Tell a Pigtail

Written by: TrainSim-James

Nestled between the Upper Rhine and Black Forest lines, the Wutach Valley Railway offers spectacular southern Germany sights from end to end, and gives both locals and tourists the chance to experience a slice of the German steam era.

Today, we’re going to tell the tale of the Wutachtalbahn’s central section, between Blumburg and Weizen, fully accompanied with screenshots, as this steamy valley is coming soon to Train Simulator and it’ll be your role to master this uniquely captured line!

Note, screenshots depict content still in development.

We start at Blumburg, specifically, Zollhaus-Blumburg, the start of the ‘central section’ of the Wutachtalbahn, where the relatively normal line quickly changes into a steady descent into the valley.

Before long, the central section – known colloquially as the Sauschwänzlebahn (pigtail line) – heads south and into the first of several hairpin turns. The sudden change is thanks to the line’s history of military use. As the already-present Upper Rhine Railway weaved between German and Swiss borders, it was not ideal for a strategic railway that could be used for military traffic, and so a new route was envisaged.

The problem with the planned route however was the valley between Blumburg and Weizen. While only a distance of 9 km, trains would have to fall approximately 250m (that would work out as a 1:36 gradient). Steeper railways than that have been successfully built in the past, however military traffic is significantly heavier than either standard passenger or freight and a maximum restriction of 1:100 was placed upon the new railway.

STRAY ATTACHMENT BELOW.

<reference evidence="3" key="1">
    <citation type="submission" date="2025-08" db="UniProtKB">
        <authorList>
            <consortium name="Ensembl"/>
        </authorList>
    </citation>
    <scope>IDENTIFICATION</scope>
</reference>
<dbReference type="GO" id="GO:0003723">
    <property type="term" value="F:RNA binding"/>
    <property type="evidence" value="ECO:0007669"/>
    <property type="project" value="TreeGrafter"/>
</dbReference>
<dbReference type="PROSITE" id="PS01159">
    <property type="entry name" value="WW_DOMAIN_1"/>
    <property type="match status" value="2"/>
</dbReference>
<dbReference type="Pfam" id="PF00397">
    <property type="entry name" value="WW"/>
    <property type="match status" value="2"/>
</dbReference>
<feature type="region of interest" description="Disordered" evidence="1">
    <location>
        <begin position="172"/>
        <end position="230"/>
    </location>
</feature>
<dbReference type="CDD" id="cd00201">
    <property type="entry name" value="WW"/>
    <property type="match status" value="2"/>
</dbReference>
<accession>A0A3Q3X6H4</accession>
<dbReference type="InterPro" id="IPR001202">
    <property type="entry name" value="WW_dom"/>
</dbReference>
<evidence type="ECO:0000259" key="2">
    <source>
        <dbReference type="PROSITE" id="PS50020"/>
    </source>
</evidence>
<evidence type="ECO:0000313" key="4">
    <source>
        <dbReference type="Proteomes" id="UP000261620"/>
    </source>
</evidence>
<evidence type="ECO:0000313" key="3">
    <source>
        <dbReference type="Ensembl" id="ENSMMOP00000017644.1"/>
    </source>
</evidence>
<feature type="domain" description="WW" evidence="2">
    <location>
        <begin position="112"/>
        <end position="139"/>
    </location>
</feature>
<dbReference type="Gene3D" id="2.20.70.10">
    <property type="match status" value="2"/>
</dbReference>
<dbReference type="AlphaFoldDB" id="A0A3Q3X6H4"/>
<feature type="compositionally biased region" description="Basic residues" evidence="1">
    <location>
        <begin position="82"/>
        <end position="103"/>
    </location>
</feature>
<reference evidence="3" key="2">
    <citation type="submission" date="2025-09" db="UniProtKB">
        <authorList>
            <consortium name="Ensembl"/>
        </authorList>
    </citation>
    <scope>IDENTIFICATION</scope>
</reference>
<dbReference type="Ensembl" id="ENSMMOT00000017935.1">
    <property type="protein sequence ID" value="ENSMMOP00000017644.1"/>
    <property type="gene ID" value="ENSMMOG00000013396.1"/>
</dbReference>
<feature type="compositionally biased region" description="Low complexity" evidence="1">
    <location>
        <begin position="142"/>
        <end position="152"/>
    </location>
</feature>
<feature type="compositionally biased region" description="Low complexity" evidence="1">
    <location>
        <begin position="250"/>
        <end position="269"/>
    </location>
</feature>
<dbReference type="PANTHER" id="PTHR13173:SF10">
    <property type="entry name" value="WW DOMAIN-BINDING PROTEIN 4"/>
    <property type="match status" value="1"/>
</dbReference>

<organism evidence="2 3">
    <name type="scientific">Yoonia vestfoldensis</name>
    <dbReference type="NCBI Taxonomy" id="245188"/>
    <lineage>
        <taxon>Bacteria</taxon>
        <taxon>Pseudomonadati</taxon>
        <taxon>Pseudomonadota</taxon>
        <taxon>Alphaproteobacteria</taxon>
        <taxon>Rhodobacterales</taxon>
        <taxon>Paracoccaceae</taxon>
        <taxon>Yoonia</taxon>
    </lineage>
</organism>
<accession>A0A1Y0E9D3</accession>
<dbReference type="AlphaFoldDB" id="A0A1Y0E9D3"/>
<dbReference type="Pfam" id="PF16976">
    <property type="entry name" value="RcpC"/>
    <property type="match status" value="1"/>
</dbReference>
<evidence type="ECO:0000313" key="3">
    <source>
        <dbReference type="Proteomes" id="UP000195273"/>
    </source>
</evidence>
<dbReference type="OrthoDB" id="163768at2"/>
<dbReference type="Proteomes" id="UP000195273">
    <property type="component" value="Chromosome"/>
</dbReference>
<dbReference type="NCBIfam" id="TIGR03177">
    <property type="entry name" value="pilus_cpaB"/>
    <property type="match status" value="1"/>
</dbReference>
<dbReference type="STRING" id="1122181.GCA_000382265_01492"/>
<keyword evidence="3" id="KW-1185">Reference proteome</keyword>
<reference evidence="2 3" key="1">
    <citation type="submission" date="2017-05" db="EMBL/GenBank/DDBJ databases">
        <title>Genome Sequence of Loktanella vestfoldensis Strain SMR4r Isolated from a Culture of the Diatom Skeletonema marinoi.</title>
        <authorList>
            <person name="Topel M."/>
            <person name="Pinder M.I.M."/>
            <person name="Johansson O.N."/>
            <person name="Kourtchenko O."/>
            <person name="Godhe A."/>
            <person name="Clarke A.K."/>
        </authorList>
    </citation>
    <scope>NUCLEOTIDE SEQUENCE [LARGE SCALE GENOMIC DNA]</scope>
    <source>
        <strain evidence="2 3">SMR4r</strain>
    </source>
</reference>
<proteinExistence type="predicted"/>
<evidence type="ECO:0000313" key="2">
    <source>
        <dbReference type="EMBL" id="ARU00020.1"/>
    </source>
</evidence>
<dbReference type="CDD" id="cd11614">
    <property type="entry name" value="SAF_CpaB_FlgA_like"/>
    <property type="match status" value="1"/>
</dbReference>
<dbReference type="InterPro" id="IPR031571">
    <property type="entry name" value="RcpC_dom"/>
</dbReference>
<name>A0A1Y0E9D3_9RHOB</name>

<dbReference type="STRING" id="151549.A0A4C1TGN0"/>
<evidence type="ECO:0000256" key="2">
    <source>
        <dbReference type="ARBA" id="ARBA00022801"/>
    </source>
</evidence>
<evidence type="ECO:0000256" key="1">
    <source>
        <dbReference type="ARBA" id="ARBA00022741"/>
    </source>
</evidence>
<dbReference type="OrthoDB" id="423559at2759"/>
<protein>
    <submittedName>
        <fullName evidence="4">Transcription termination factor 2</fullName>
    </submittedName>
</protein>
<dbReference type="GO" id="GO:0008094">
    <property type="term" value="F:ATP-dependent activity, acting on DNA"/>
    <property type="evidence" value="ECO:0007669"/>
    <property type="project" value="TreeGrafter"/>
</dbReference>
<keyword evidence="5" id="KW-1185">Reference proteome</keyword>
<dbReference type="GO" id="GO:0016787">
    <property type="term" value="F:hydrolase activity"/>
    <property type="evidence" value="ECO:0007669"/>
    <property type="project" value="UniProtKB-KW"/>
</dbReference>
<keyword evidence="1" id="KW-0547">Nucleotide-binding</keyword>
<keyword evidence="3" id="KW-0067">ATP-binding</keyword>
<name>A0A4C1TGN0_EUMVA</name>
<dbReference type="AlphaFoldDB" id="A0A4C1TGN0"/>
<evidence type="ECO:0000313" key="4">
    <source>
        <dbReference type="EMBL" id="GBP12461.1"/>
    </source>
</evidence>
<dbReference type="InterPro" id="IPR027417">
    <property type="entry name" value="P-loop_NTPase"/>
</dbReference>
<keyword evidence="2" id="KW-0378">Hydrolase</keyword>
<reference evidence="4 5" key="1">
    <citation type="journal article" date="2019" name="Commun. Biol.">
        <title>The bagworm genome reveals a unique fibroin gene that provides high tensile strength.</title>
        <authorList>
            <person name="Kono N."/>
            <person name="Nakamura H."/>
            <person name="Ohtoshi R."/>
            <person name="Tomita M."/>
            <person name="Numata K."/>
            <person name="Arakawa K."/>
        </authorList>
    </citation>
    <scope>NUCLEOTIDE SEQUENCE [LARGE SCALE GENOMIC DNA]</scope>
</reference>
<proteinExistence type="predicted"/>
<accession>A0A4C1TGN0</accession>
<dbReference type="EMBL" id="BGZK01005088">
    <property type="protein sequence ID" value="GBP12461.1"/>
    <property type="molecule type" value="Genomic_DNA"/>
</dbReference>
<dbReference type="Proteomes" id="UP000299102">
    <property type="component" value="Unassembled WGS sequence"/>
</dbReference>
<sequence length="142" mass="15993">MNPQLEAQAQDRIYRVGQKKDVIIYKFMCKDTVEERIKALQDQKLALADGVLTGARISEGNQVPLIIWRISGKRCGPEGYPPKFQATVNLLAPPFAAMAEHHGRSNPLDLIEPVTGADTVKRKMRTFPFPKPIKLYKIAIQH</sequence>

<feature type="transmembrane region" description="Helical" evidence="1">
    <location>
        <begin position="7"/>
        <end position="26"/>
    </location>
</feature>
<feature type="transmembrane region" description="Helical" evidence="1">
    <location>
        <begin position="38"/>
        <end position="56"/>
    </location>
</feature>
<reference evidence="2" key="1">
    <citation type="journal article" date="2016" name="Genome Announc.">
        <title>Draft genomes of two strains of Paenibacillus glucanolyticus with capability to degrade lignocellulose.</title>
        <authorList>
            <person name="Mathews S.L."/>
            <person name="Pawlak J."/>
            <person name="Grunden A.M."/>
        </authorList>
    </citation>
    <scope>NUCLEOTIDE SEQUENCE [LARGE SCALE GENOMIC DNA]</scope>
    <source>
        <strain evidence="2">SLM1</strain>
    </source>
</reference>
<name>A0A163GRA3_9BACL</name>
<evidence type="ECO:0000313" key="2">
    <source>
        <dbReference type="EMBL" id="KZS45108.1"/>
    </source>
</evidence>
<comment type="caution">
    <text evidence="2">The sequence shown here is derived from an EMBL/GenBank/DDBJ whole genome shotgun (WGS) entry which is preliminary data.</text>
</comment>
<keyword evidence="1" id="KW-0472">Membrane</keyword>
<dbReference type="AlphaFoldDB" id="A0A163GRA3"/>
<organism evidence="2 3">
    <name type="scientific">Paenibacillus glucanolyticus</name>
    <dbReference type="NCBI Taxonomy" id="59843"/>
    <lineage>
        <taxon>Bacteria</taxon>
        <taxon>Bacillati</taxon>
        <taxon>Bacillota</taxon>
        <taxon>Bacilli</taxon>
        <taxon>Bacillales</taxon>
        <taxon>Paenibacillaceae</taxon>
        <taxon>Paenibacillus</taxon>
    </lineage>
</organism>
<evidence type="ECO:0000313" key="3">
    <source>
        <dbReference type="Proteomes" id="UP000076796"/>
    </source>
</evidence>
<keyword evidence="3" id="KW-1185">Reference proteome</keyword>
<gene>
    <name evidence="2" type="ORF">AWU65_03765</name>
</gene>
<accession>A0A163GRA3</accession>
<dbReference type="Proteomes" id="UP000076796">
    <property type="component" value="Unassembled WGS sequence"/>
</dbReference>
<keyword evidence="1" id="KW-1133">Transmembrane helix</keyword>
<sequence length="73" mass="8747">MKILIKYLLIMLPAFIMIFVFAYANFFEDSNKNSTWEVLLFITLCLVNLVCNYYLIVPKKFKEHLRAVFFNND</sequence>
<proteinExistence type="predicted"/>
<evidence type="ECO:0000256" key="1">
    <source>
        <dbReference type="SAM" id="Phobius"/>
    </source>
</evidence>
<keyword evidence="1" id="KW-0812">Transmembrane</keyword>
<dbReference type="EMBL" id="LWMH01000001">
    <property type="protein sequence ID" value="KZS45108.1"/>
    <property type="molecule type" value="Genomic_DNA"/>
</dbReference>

The 9 km distance between the two local towns became 26 km of railway line, featuring hairpins, viaducts and tunnels; including a full 360° loop tunnel, the only one in Germany. Military traffic was now catered for, but passengers were not too happy as early fares were calculated by route length. The railway was used for military purposes at multiple times throughout history, and was in fact renovated using NATO funding, but ultimately operations would cease.

Despite originally being closed, the Wutachtalbahn today has been preserved as a heritage railway for all to enjoy, and the recent boom to the railway’s popularity has seen the return of regular passenger services on the northern section. Meanwhile on the central section, our BR 86 steams away from the valley, but stay tuned right here for more news on the Wutachtalbahn, which is coming soon!

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  • Nice pictures. But the big point about that route is, that the route was planned as a two track route. That means during the whole life, there was left space, so that this route could easily be build up from a single-line track up to two tracks. That is the absolute typical point for this railway and it is mentioned everywhere. You can see that on the wide tunnels and especially on the bridges and viaducts. They have extra wide pillars. For example here a link to a picture of the “Epfenhofener Viadukt”, that is also shown on the screens:
    Would be great, if the Train Simulator-Route could be represent that. Becaus how I said – it is a very typical point of the route.

    • Thanks for sharing your thoughts with us Marquardt, some very interesting information

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